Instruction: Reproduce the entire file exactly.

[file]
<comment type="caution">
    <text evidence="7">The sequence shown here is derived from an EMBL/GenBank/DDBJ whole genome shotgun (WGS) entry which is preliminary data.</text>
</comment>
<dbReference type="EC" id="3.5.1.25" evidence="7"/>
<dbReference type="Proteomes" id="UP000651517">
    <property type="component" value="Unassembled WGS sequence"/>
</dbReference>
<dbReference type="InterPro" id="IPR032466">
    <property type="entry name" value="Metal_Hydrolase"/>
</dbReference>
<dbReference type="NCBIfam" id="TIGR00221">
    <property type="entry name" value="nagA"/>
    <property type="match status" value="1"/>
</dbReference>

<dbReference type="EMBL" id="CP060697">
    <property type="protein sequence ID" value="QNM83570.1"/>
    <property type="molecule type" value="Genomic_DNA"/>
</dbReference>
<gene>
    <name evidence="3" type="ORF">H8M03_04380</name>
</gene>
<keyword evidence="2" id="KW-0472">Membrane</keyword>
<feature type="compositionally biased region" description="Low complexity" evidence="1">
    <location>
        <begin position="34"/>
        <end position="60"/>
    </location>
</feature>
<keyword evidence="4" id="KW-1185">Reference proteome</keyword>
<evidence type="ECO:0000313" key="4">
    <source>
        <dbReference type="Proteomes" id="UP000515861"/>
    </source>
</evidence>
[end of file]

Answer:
<comment type="caution">
    <text evidence="7">The sequence shown here is derived from an EMBL/GenBank/DDBJ whole genome shotgun (WGS) entry which is preliminary data.</text>
</comment>
<dbReference type="EC" id="3.5.1.25" evidence="7"/>
<dbReference type="Proteomes" id="UP000651517">
    <property type="component" value="Unassembled WGS sequence"/>
</dbReference>
<dbReference type="InterPro" id="IPR032466">
    <property type="entry name" value="Metal_Hydrolase"/>
</dbReference>
<dbReference type="NCBIfam" id="TIGR00221">
    <property type="entry name" value="nagA"/>
    <property type="match status" value="1"/>
</dbReference>

<dbReference type="EMBL" id="CP060697">
    <property type="protein sequence ID" value="QNM83570.1"/>
    <property type="molecule type" value="Genomic_DNA"/>
</dbReference>
<gene>
    <name evidence="3" type="ORF">H8M03_04380</name>
</gene>
<keyword evidence="2" id="KW-0472">Membrane</keyword>
<feature type="compositionally biased region" description="Low complexity" evidence="1">
    <location>
        <begin position="34"/>
        <end position="60"/>
    </location>
</feature>
<keyword evidence="4" id="KW-1185">Reference proteome</keyword>
<evidence type="ECO:0000313" key="4">
    <source>
        <dbReference type="Proteomes" id="UP000515861"/>
    </source>
</evidence>